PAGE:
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canon digital rebel and moonshot!!

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Anonymous
March 20, 2005 12:19:46 AM

Archived from groups: rec.photo.digital (More info?)

hi fellow cannoners!


could someone please let me know the best settings in term of shutter
speed and iso to take a cool moon shot?

thanks!!!

Please go EZ on me, i am a hardcore noo-b, so i am starting to learn
digital photography , iso, and the such! ":) 

thanks everyone!
March 20, 2005 12:19:47 AM

Archived from groups: rec.photo.digital (More info?)

"rutman" <elcid2k@hotmail.com> a écrit dans le message de news:
mk6p311fvo58pad4kkfhrai8gv08gpq159@4ax.com...
> hi fellow cannoners!
>
>
> could someone please let me know the best settings in term of shutter
> speed and iso to take a cool moon shot?
>
> thanks!!!
>
> Please go EZ on me, i am a hardcore noo-b, so i am starting to learn
> digital photography , iso, and the such! ":) 
>
> thanks everyone!


Here are my settings:
http://dhost.info/photocanon/sigma/crw_0158_lune.htm?si...

But it could depend on the weather (mist, no mist, low on the horizon, high,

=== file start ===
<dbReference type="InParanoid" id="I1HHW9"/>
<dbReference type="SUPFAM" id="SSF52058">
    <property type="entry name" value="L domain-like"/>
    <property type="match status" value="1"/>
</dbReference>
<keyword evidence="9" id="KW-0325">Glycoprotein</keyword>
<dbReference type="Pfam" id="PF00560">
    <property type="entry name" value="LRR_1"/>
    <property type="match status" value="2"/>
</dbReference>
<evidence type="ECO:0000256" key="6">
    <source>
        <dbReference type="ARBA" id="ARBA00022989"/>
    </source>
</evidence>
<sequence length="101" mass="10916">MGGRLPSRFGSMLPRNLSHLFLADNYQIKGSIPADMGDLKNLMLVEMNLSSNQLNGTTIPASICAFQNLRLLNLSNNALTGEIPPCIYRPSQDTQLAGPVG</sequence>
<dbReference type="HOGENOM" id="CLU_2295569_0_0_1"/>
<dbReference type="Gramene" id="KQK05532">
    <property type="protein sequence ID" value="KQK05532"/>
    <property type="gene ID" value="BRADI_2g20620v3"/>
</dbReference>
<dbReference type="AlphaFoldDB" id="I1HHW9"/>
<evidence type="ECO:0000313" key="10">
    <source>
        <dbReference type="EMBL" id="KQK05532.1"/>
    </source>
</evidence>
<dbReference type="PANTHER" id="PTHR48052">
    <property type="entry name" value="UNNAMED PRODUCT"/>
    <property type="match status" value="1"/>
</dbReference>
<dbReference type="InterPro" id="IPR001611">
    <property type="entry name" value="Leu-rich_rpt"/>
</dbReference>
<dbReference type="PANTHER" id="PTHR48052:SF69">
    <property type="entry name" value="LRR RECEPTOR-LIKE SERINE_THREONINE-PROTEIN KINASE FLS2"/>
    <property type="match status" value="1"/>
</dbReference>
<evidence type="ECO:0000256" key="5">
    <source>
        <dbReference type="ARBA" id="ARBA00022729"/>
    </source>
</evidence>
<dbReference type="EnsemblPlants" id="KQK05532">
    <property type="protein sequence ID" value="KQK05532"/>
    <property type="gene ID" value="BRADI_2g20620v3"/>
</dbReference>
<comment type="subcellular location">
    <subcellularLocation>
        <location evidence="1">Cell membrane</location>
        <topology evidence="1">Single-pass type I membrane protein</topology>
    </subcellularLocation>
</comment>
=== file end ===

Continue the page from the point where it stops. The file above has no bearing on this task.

etc...)

--
Anonymous
March 20, 2005 4:00:11 AM

Archived from groups: rec.photo.digital (More info?)

>could someone please let me know the best settings in term of shutter
>speed and iso to take a cool moon shot?

By and large, at ISO 100, f/16 at 1/125 is good for daylight, and f/8
or f/11 is good for the moon. But you have a dSLR. Start with f/8,
1/125 and ISO 100. See what you get. Take it from there. The moon
isn't going anywhere.

-Joel

----------------------------------------------------------------------------
Free 35mm lens/digicam reviews: http://www.exc.com/photography
----------------------------------------------------------------------------
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Anonymous
March 20, 2005 4:08:25 AM

Archived from groups: rec.photo.digital (More info?)

In article <j51%d.71157$Qg.2024707@wagner.videotron.net>, Mike
<mike@home.com> writes
>
>"rutman" <elcid2k@hotmail.com> a écrit dans le message de news:
>mk6p311fvo58pad4kkfhrai8gv08gpq159@4ax.com...
>> hi fellow cannoners!
>>
>>
>> could someone please let me know the best settings in term of shutter
>> speed and iso to take a cool moon shot?
>>
>> thanks!!!
>>
>> Please go EZ on me, i am a hardcore noo-b, so i am starting to learn
>> digital photography , iso, and the such! ":) 
>>
>> thanks everyone!
>
>
>Here are my settings:
>http://dhost.info/photocanon/sigma/crw_0158_lune.htm?si...
>
>But it could depend on the weather (mist, no mist, low on the horizon, high,
>etc...)
>
Nice picture.

To Rutman - the useful message from Mike's picture is that the moon is
just a piece of rock being illuminated by the sun just like the earth -
and it's at (approximately) the same distance from the sun as we are.